brought her candy, flowers and wine; the second, a pile of outraged
Given her national
stature (she told Larry King in 1982 that she had turned down offers
from the national networks out of loyalty to WEWS station manager Don
Perris) and the flamboyance of her on-air personality, fans were often
surprised to discover that she was a diminutive woman. However, dressed
in a simple coral sheath with “good shoulders,” one of her trademark
jeweled rings bedecking her hand, said Tittle, Fuldheim was a
commanding presence. She could knock you for a loop with a bold
declaration: “I think some of the stuff that’s broadcast is rubbish.
Why do you have to see every fire? Why do you have to see a dead body?”
her indignation was kindled to white heat when members of the Ohio
National Guard shot four students in 1970 during an anti-war protest at
nearby Kent State University. “And who gave the National Guard the
bullets? Who ordered the use of them? Since when do we shoot our own
children?,” she raged, unable to hold back the tears. The
station’s switchboard lit up with hundreds of phone calls, followed by
thousands of letters, from irate viewers who thought the governor and
Guard had been in the right. Shaken, Fuldheim offered to resign; but
Perris stood by her.
was still doing commentaries and interviews when she turned 91 and the
first of two strokes ended her career in broadcasting, but she would
live another five years with the tender ministrations of her legal
guardian, Sam Miller, and other friends. (“Why didn’t God take me?” she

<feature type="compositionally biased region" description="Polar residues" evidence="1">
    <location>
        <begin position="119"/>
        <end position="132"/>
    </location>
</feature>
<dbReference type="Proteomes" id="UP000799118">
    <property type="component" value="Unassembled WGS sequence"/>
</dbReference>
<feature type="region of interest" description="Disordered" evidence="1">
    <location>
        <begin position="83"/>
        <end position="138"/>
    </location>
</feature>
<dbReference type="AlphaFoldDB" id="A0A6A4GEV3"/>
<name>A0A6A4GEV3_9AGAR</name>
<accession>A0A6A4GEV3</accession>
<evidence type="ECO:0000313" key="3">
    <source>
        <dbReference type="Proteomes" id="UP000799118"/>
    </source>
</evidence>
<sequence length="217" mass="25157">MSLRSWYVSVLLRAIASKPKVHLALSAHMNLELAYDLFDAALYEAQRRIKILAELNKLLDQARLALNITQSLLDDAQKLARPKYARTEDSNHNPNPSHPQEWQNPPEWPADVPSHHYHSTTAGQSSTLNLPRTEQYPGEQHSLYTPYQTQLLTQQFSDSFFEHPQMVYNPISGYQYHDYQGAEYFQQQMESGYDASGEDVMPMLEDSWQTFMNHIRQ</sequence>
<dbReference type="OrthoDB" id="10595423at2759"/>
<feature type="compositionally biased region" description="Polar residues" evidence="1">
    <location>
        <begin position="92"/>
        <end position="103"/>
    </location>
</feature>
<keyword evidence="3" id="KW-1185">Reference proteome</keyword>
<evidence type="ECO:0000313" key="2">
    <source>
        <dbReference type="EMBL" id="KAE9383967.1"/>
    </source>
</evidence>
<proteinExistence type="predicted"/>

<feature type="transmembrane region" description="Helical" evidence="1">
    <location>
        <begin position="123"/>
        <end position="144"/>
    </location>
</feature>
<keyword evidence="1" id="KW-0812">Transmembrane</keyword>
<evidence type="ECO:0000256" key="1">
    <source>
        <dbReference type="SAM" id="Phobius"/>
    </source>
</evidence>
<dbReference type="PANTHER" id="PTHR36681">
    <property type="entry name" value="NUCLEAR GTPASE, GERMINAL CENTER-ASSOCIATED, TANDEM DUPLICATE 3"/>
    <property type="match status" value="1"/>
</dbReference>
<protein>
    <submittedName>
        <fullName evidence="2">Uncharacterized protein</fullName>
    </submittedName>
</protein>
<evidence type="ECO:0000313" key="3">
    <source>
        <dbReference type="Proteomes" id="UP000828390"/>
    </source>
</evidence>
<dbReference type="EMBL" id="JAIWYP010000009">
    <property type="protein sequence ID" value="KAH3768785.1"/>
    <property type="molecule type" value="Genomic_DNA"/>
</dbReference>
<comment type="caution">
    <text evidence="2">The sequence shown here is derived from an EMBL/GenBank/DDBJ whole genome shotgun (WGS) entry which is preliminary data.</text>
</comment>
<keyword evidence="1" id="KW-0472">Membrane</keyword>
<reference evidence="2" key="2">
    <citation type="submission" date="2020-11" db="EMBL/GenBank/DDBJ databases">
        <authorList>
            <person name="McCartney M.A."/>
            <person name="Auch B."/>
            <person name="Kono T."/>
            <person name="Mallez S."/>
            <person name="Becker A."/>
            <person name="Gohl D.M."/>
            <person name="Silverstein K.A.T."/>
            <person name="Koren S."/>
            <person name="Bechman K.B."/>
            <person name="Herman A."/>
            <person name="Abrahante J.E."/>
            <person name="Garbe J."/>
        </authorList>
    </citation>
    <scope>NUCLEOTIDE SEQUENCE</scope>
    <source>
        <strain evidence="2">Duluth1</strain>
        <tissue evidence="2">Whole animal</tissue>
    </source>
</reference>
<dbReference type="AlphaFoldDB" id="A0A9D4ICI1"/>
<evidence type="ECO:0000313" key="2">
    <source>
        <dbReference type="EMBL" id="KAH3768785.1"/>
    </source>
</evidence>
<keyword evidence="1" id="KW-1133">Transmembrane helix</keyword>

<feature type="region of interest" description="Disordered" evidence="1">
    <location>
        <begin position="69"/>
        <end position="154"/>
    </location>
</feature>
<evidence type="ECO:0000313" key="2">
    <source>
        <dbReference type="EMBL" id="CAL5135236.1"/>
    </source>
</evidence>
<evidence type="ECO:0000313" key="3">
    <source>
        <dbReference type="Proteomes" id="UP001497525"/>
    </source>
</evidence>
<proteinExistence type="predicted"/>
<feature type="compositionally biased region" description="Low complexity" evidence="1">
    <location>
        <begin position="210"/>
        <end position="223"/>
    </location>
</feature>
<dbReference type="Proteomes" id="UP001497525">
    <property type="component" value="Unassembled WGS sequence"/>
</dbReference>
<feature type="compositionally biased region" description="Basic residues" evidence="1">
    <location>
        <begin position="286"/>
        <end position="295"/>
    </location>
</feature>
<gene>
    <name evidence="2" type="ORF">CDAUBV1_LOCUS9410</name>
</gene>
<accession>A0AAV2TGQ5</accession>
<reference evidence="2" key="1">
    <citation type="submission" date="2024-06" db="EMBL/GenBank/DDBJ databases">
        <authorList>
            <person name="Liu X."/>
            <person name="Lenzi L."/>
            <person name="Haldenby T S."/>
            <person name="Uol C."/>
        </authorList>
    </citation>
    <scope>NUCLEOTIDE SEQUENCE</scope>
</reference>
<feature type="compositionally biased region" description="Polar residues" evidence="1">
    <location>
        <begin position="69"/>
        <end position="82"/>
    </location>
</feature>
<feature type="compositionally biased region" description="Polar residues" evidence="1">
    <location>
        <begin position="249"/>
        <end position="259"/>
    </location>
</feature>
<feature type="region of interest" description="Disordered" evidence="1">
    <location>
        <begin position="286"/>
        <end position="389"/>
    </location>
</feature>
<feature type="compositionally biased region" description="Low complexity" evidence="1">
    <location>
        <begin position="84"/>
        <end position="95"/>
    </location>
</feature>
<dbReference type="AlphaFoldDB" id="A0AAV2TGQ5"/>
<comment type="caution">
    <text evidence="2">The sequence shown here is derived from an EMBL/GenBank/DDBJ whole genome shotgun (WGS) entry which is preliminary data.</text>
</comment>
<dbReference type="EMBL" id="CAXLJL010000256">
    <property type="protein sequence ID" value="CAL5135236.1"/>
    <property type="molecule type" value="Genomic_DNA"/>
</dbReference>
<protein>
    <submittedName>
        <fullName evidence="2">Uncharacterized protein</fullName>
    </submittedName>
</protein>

had anguished, after the death of her beloved daughter a decade
earlier. “Dorothy,” said her long-time director and friend Yvonne
Breslin, attempting to comfort her, “God isn’t ready for you yet.” “No
one is ready for me,” said Dorothy Fuldheim.) A sampling of her
feistiness and her passion about many issues is preserved in her books:
I Laughed, I Cried, I Loved: A News Analyst’s Love Affair with the World (World Publishing, 1966), Where Were the Arabs?, a snapshot of Israel at the end of the Six-Day War in the form of 17 vignettes (World, 1967), A Thousand Friends (Doubleday, 1974) and Three and a Half Husbands (Simon & Schuster, 1976). Her commentaries are preserved in Kent State University’s Special Collections.
For more on Fuldheim, see Patricia M. Mote’s 1997 biography, Dorothy Fuldheim: The FIRST First Lady of Television News (Quixote Publications) and Dorothy Fuldheim’s Activist Journalism and the Kent State Shootings by Russell J. Cook (1992).
Milton H. Fuldheim, whom she met and married in Milwaukee in 1918, was
also the reason she relocated to Cleveland, where he had grown up and
intended to practice law. After his death in 1952, she married
Cleveland businessman and civic leader William L. Ulmer, who died in
How We Become Complicit in Evil
“Tell me,” I asked him, “why did you plead guilty?”
I was guilty,” he answered. “I closed my eyes to what was happening
because my ambition was so great. Hitler gave me the fulfillment of an
architect’s dream, carte blanche to rebuild Berlin as I desired. Who
would not have paid almost any price for such an opportunity? Then the
war came and my dream for a new Berlin was shoved aside and Hitler
appointed me czar of all German industries to produce armaments. By
then I was too involved to withdraw.”
Herr Speer,” I asked, “couldn’t you smell the dead flesh in the gas
chamber, couldn’t you hear the cry of little children, didn’t you know
that behind the trim landscaped concentration camps children were being
held naked in their mothers’ arms, their clothes neatly piled in great
stacks, and shoved into gas chambers? Didn’t you realize that you were
using slave labor in your factories pouring out instruments of